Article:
Thursday Mar 20, 2014

Why do I need to collect several thread dumps?

I used to work with samurai to read thread dumps

http://samuraism.jp/samurai/en/index.html

But I don't miss him any more after I met thread logic :).

You can read more and download about Threadlogic here:

https://java.net/projects/threadlogic

It also provide excellet guidelines on what is happening in the environment.

But, again Why do I need to collect several thread dumps?

One question for you, Do you understand a video when you see just one screenshot? probably no, even if you have one picture from 'The End'.

Even if you don't see the movie, if you see several screenshots, you can get a better idea of what happened at some time.

Lets say that the most important part of the film for you was the end, if you have several pictures from that time, you will have a very good idea of how the movie finished.

The same is for weblogic server. If we see five thread dumps 10 or 20 seconds apart from each other when one issue occurs, we can have a very good idea of what methods were being executed when one issue occurs.
We can see what weblogic server is waiting for. This helps to identify slowness in subsystems like databases, web services or bugs in weblogic server or other products that were being executed at the time of the issue.

Enjoy!

Wednesday Mar 12, 2014

I am configuring a weblogic messaging bridge. What is a member's JNDIName?

As per oracle documentation:

http://docs.oracle.com/cd/E15523_01/web.1111/e13741/bridgefaq.htm#i268720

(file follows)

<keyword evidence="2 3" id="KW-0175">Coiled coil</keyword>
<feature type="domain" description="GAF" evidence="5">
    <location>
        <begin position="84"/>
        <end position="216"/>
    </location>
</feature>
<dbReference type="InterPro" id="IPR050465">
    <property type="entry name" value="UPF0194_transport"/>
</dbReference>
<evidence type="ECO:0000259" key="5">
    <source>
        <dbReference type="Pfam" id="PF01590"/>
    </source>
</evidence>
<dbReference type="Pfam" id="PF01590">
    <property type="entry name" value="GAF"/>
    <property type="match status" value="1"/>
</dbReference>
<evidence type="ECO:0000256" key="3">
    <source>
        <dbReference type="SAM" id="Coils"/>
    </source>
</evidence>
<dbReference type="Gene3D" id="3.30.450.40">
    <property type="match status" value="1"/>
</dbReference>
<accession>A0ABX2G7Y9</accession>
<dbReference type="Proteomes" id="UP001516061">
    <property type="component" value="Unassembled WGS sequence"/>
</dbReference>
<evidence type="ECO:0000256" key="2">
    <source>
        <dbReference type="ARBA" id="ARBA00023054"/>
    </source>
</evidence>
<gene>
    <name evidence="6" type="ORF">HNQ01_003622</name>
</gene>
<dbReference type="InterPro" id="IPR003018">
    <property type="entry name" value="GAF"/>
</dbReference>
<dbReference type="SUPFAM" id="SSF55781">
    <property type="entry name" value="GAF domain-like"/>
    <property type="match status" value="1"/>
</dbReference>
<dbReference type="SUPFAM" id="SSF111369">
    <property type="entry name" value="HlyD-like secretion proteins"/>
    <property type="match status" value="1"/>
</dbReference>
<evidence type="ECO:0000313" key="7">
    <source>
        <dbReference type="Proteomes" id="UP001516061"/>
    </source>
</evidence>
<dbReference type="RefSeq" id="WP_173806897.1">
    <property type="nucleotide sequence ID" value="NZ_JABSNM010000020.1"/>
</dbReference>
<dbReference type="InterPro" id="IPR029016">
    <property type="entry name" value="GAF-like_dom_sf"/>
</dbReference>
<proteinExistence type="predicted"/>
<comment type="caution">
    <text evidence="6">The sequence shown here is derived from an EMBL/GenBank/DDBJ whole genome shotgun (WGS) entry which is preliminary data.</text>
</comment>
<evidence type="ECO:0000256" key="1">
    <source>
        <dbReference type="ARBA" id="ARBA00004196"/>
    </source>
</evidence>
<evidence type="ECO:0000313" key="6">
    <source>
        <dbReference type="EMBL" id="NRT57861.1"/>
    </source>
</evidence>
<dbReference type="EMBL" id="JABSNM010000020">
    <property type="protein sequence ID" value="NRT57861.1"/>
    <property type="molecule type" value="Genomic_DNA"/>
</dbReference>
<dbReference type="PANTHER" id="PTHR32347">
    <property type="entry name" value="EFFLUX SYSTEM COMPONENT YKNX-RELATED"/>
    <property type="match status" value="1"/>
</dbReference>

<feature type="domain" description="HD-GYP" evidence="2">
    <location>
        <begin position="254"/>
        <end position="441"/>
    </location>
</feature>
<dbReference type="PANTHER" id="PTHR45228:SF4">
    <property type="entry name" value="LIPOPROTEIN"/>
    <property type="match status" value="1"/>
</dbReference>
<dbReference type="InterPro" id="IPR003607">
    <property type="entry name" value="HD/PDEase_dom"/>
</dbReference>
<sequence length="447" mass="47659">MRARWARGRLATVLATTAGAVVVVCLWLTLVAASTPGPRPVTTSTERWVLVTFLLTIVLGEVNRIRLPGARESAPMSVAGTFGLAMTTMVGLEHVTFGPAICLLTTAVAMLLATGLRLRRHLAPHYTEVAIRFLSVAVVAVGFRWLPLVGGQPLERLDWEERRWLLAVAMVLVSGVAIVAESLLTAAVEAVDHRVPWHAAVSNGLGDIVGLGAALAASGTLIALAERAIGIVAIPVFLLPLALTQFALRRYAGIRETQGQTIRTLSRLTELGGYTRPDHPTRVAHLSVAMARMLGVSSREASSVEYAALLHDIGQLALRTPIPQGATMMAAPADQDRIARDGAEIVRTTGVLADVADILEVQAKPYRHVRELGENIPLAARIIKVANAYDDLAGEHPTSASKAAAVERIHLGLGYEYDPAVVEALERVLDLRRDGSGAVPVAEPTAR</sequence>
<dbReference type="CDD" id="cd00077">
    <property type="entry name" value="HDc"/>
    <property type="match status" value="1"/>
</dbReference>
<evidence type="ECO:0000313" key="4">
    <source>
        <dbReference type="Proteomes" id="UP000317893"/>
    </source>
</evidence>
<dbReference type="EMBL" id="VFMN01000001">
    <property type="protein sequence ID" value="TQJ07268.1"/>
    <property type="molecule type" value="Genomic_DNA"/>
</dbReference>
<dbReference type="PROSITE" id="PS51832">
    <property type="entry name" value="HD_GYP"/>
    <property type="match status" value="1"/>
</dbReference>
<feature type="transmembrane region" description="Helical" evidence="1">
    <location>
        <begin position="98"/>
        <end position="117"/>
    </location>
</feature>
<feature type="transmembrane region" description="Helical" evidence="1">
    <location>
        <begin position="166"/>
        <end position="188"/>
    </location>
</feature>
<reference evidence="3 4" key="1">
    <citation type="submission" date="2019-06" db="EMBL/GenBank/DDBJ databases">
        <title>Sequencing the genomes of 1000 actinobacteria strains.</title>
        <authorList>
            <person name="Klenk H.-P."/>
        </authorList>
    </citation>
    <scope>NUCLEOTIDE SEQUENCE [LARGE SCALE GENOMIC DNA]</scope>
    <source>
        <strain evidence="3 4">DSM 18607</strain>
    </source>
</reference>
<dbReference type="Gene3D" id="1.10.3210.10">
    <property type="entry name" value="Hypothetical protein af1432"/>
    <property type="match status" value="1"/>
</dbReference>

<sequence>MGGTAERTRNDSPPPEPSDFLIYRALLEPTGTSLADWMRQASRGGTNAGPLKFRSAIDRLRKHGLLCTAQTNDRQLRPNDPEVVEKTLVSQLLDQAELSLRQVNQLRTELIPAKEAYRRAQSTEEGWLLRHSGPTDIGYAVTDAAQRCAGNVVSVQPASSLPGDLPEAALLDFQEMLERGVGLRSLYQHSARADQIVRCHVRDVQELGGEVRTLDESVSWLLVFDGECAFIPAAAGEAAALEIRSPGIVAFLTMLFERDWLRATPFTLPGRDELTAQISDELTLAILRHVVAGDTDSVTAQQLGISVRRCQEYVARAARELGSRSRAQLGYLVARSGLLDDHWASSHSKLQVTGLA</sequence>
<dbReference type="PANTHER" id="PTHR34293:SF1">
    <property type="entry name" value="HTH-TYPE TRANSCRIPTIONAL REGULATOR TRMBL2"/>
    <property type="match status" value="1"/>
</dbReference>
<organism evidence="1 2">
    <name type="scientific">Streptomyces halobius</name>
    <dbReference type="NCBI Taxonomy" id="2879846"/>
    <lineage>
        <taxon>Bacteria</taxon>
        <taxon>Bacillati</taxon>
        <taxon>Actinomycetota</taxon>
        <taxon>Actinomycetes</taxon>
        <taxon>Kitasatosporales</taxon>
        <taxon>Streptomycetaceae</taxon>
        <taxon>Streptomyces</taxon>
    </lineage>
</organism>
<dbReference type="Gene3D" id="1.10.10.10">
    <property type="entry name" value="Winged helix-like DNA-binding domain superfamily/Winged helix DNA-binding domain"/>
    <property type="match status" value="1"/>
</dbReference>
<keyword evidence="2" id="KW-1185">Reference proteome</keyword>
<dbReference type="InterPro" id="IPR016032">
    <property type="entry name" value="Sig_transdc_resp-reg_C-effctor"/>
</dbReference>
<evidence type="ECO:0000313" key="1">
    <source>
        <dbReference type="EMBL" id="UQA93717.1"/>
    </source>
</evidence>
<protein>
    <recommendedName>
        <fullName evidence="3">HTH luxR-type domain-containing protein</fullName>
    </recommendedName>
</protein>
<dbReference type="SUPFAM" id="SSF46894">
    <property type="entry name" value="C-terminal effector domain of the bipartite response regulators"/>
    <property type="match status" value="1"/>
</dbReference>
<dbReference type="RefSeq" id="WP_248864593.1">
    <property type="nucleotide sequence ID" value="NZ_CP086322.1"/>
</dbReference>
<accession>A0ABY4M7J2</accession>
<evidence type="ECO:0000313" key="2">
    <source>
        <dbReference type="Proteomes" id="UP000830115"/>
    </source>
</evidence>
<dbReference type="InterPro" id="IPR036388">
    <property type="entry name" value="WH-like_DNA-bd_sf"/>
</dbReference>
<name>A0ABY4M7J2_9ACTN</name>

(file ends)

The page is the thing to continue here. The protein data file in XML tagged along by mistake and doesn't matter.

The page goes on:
"Messaging bridge can send to and receive from distributed destinations. Oracle recommends the following configurations:

  •  If the source is distributed destination, the bridge is pinned to one of the members when it connects to the destination. It stays connected only to that member until it reconnects. This means that the bridge will not receive messages from the other members of the distributed destination. Therefore, the best practice is to configure one bridge for each member of a distributed destinations using the member's JNDIName.

  •  If the target is a distributed destination, the best practice is to send to the distributed destination using the distributed destination's JNDIName and disable server affinity.
This allows the distributed destination to load balance incoming messages."

When you configure Uniform Distributed Queue, you can see in weblogic console:

Services > Messaging > JMS Modules > <My JMS Module> > <My Uniform DistributedQueue>  > Configuration > Members > Member Name

You will see here all member's JNDIName for each member of your Uniform Distributed Queue.
e.g.:


MyJMSServerName1@MyDistributedQueueName
MyJMSServerName2@MyDistributedQueueName


Enjoy!
About


My name is Luz Mestre. I work as Principal Technical Support Engineer at Oracle Support. I'll post here the most interesting challenges I have in my daily work. The views expressed on this blog are my own and do not necessarily reflect the views of Oracle.

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